In a nutshell: The graphics editor was billed as the big reason for somebody who doesn't have reason to use the new statistical features of Stata 10 to upgrade. My first impression is that it's not enough. I've become pretty used to importing graphs into Illustrator or even just Office and editing them there anyway. I'll let you know if my opinion changes.

* My belief is that you cannot honestly be a liberal and root for the Yankees in any kind of serious way. I'm not kidding. At most you can be one of those untrustworthy liberals, the sort who espouses basic liberal values but then goes and cares more about the fate of pets than children in poverty.

fun for a fortnight

On the grounds that I really need to be subtracting addictive pastimes from my life rather than adding them, I deactivated my Facebook account. I wish I was better at moderation (especially as then I could have TV!). With the Facebook thing, I have to also confess that it alternatively made me feel old or like I was just one Corvette purchase away from a full-blown midlife crisis.

BTW, with Facebook RPS, you are assigned 100 credits to wager with other people. I was running ahead, but then lost two consecutive 50 point games to Emily that just about wiped me out. She, meanwhile, moved into the Top 10 for Wisconsin. The hard part of these two losses was that I felt, genuinely, outplayed. Somebody should get the Facebook RPS data and do an analysis like Levitt and whomever did for penalty kicks in soccer.

BTW-BTW, thanks everyone for petting my Wallaby. It moved from being "doleful" or "disappointed" whatever the lowest mood on the list was to being "beloved", "cherished", "revered", and then finally "glorified" (this is not, incidentally, how I would necessarily rank these moods if I was the one writing the scale).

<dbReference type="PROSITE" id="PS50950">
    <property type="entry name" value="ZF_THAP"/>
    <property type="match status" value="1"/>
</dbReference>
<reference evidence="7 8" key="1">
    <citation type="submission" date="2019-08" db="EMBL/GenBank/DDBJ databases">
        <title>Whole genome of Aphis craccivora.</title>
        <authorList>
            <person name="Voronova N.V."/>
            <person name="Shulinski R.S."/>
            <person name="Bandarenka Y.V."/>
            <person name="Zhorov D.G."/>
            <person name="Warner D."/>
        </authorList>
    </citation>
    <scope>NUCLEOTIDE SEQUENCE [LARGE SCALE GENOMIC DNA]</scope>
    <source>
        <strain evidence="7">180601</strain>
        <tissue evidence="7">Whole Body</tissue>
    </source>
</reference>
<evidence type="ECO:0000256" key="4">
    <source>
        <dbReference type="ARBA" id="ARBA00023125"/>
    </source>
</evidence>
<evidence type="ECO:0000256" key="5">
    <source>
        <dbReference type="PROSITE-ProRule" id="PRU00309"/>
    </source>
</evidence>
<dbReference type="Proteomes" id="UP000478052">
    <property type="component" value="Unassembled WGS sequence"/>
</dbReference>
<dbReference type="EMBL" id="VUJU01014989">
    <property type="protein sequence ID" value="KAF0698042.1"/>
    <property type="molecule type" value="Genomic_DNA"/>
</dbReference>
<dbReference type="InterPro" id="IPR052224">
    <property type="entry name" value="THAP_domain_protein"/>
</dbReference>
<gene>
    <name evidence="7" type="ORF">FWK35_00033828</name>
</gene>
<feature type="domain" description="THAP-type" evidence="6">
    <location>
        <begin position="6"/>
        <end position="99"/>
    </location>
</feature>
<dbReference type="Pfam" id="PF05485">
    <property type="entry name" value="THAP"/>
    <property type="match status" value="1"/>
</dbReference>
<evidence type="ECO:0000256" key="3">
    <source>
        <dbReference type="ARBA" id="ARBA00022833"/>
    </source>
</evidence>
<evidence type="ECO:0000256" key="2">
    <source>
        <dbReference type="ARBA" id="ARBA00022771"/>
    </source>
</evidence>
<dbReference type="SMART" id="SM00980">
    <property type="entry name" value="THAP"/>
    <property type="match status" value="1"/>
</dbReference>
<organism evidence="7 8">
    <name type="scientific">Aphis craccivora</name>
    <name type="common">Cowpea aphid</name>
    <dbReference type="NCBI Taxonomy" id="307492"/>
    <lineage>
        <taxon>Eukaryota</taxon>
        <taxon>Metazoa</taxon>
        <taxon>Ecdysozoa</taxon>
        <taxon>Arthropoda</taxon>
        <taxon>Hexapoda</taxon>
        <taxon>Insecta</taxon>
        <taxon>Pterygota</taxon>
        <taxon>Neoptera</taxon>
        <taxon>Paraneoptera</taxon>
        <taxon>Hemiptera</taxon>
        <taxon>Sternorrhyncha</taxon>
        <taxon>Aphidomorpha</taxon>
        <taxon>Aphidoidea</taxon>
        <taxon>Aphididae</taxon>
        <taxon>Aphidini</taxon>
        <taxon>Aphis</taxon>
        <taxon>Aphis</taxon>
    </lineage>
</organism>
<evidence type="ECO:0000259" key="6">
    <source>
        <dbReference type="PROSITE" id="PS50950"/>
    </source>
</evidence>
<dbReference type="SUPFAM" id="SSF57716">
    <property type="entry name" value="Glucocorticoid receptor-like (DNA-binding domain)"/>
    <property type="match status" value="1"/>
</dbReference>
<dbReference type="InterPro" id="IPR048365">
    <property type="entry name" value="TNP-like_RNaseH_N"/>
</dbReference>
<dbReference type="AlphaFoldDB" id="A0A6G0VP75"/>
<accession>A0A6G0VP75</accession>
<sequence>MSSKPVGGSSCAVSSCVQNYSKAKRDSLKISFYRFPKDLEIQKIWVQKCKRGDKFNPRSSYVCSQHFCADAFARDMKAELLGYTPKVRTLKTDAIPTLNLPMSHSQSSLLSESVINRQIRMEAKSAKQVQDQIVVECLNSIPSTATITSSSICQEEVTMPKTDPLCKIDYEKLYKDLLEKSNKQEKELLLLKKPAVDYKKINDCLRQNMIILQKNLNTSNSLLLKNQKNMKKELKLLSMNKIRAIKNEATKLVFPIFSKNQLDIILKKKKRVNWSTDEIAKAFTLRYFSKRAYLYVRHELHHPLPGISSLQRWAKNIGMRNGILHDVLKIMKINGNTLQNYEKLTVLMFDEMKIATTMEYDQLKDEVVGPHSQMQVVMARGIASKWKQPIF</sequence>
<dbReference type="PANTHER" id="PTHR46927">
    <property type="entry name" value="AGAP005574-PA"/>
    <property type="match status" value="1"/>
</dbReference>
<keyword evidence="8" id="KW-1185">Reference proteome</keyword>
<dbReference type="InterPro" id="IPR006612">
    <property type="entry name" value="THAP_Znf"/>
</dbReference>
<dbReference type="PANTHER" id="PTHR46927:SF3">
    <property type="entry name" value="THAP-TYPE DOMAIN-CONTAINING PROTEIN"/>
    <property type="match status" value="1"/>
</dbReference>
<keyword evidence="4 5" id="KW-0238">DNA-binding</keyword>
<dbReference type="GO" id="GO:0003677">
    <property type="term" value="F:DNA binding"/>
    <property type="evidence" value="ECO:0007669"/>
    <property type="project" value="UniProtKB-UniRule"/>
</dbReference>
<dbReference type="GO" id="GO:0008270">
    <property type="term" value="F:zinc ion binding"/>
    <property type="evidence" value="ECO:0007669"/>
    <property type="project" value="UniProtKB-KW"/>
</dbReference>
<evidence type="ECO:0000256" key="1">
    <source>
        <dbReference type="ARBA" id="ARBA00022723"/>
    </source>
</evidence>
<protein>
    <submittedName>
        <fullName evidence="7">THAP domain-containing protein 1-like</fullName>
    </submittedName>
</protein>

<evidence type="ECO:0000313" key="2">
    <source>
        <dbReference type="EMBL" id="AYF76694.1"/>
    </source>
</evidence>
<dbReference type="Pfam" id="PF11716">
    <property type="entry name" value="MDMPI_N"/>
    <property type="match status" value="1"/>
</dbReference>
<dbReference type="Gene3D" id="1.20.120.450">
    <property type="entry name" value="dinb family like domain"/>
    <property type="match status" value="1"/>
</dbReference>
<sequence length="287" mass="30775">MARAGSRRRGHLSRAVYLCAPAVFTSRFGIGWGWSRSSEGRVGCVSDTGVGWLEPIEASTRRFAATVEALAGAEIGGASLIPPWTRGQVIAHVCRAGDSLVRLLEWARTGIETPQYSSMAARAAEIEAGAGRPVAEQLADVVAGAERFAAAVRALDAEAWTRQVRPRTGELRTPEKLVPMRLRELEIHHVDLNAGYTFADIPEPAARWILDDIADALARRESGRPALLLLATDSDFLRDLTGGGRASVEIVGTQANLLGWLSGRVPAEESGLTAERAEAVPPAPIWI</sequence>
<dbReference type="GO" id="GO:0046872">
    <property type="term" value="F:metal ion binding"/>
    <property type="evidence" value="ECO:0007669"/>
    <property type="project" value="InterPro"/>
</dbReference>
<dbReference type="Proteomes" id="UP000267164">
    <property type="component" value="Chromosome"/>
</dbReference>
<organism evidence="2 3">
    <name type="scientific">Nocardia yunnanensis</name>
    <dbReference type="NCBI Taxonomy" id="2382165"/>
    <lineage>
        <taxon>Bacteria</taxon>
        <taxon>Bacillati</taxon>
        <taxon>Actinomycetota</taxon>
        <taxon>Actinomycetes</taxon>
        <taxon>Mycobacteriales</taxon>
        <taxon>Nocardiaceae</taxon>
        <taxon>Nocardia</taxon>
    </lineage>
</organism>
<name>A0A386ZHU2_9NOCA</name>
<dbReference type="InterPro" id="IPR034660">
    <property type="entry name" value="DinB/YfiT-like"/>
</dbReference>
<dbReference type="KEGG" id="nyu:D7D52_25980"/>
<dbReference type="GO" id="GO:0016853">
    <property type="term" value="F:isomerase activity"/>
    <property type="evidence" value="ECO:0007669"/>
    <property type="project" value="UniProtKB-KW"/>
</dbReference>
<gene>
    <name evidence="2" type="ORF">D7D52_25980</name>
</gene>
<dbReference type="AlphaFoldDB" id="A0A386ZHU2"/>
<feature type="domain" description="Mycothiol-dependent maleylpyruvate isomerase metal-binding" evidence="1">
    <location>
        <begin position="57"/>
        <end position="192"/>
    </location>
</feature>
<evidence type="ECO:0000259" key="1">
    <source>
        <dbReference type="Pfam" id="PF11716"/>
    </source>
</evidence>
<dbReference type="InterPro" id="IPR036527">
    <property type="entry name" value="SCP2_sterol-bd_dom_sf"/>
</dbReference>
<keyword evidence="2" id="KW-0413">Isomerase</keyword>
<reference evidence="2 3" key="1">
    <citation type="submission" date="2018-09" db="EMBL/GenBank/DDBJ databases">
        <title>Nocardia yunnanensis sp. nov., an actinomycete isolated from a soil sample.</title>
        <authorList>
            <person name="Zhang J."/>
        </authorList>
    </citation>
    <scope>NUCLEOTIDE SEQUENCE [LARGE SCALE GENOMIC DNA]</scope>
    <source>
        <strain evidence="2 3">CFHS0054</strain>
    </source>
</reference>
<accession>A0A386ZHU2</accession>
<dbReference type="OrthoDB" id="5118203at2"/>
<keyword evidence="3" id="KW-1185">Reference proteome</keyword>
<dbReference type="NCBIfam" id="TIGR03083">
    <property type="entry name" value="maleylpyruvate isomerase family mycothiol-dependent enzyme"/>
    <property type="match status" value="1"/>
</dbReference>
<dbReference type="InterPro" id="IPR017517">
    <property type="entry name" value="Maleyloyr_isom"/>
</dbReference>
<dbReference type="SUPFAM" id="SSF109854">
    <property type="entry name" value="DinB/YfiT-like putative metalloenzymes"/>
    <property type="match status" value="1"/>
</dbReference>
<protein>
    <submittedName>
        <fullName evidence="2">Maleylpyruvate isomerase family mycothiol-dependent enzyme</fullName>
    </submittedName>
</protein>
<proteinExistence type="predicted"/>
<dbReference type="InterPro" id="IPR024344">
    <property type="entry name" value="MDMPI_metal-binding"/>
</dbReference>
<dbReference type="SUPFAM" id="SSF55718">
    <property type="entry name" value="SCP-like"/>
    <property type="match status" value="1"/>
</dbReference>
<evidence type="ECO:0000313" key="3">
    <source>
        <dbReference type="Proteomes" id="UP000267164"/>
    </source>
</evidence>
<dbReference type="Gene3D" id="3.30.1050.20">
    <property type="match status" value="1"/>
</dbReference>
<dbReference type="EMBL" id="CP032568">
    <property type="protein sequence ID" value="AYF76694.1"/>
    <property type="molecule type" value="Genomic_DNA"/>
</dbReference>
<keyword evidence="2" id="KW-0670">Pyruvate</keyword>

Monday, July 02, 2007

sociology bloggers: are we having a get-together at asa?

Sorry if somebody has already posted about this and I've missed it. It has become an annual tradition, though.

UPDATE: The current plan is to meet at Saturday, 6pm, in the Hilton Lobby. Presumably we will go somewhere else, which means we need to have a plan for how to let people know where we've gone.

Sunday, July 01, 2007


This begins my last month in Cambridge. People keep asking me what things I want to make sure to do before I go. My answers are not especially inspiring, other than that I want to make sure I finish my quest to see all the planets in the Boston model solar system. Today, Sara and I went to Pluto, whose demotion to dwarf planet status I fully endorse but is part of Boston's system and so part of my quest. Pluto is at the Riverside T stop, which is the furthest stop out on the Green Line. We got there and there was all these buses, because the station had been closed due to some problem. Still, our bubbly astronomical enthusiasm was good enough to talk our way over the construction tape and up to the platform.


We also went to visit Brandeis University, including a stop by this peace garden they have there:

peace garden

If you look close, you can see I'm wearing my man purse. It was pointed out that the buttons on my man purse do not exactly suggest success at fulfilling whatever inner peace goals the peace garden may have:

man purse

As for the planets quest, the major obstacle to completion would seem to be--cue the Beavis laugh-track--Uranus, as the Saturn's location is only a few blocks from my house and the Sun is at the Museum of Science.